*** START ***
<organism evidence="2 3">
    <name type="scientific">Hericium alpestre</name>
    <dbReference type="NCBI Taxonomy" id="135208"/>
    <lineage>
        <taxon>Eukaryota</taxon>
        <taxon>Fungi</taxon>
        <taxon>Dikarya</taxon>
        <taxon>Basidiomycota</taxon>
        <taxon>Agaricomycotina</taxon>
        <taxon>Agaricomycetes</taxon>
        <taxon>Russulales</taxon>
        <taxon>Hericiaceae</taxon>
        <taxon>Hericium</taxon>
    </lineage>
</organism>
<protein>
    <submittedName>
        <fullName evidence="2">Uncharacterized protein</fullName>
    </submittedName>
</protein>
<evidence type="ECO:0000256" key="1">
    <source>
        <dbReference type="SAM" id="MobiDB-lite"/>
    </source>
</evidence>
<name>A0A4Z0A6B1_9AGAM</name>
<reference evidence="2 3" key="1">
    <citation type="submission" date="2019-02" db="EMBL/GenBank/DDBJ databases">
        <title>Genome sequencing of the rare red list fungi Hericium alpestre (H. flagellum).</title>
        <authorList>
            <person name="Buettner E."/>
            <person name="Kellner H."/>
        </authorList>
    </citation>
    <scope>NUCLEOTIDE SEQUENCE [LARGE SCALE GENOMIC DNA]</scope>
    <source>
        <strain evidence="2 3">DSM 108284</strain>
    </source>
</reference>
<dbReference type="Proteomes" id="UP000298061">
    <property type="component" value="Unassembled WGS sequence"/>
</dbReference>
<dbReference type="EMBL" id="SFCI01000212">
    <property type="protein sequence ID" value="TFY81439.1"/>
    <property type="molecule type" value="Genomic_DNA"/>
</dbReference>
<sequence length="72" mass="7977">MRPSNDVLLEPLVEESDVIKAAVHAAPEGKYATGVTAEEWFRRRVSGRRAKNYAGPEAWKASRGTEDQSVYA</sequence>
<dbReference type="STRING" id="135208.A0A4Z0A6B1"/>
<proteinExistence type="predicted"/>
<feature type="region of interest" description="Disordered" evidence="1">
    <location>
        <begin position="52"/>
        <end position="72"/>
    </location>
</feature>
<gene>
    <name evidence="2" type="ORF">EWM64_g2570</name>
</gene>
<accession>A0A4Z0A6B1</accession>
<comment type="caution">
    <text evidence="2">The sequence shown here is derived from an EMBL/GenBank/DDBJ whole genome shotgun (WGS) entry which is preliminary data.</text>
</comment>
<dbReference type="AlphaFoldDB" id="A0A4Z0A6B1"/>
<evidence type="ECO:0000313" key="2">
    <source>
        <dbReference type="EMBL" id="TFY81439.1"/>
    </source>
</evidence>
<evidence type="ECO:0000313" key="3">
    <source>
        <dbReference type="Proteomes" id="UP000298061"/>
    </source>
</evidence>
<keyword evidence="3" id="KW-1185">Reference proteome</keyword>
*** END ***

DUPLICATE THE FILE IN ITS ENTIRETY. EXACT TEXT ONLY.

<organism evidence="2 3">
    <name type="scientific">Hericium alpestre</name>
    <dbReference type="NCBI Taxonomy" id="135208"/>
    <lineage>
        <taxon>Eukaryota</taxon>
        <taxon>Fungi</taxon>
        <taxon>Dikarya</taxon>
        <taxon>Basidiomycota</taxon>
        <taxon>Agaricomycotina</taxon>
        <taxon>Agaricomycetes</taxon>
        <taxon>Russulales</taxon>
        <taxon>Hericiaceae</taxon>
        <taxon>Hericium</taxon>
    </lineage>
</organism>
<protein>
    <submittedName>
        <fullName evidence="2">Uncharacterized protein</fullName>
    </submittedName>
</protein>
<evidence type="ECO:0000256" key="1">
    <source>
        <dbReference type="SAM" id="MobiDB-lite"/>
    </source>
</evidence>
<name>A0A4Z0A6B1_9AGAM</name>
<reference evidence="2 3" key="1">
    <citation type="submission" date="2019-02" db="EMBL/GenBank/DDBJ databases">
        <title>Genome sequencing of the rare red list fungi Hericium alpestre (H. flagellum).</title>
        <authorList>
            <person name="Buettner E."/>
            <person name="Kellner H."/>
        </authorList>
    </citation>
    <scope>NUCLEOTIDE SEQUENCE [LARGE SCALE GENOMIC DNA]</scope>
    <source>
        <strain evidence="2 3">DSM 108284</strain>
    </source>
</reference>
<dbReference type="Proteomes" id="UP000298061">
    <property type="component" value="Unassembled WGS sequence"/>
</dbReference>
<dbReference type="EMBL" id="SFCI01000212">
    <property type="protein sequence ID" value="TFY81439.1"/>
    <property type="molecule type" value="Genomic_DNA"/>
</dbReference>
<sequence length="72" mass="7977">MRPSNDVLLEPLVEESDVIKAAVHAAPEGKYATGVTAEEWFRRRVSGRRAKNYAGPEAWKASRGTEDQSVYA</sequence>
<dbReference type="STRING" id="135208.A0A4Z0A6B1"/>
<proteinExistence type="predicted"/>
<feature type="region of interest" description="Disordered" evidence="1">
    <location>
        <begin position="52"/>
        <end position="72"/>
    </location>
</feature>
<gene>
    <name evidence="2" type="ORF">EWM64_g2570</name>
</gene>
<accession>A0A4Z0A6B1</accession>
<comment type="caution">
    <text evidence="2">The sequence shown here is derived from an EMBL/GenBank/DDBJ whole genome shotgun (WGS) entry which is preliminary data.</text>
</comment>
<dbReference type="AlphaFoldDB" id="A0A4Z0A6B1"/>
<evidence type="ECO:0000313" key="2">
    <source>
        <dbReference type="EMBL" id="TFY81439.1"/>
    </source>
</evidence>
<evidence type="ECO:0000313" key="3">
    <source>
        <dbReference type="Proteomes" id="UP000298061"/>
    </source>
</evidence>
<keyword evidence="3" id="KW-1185">Reference proteome</keyword>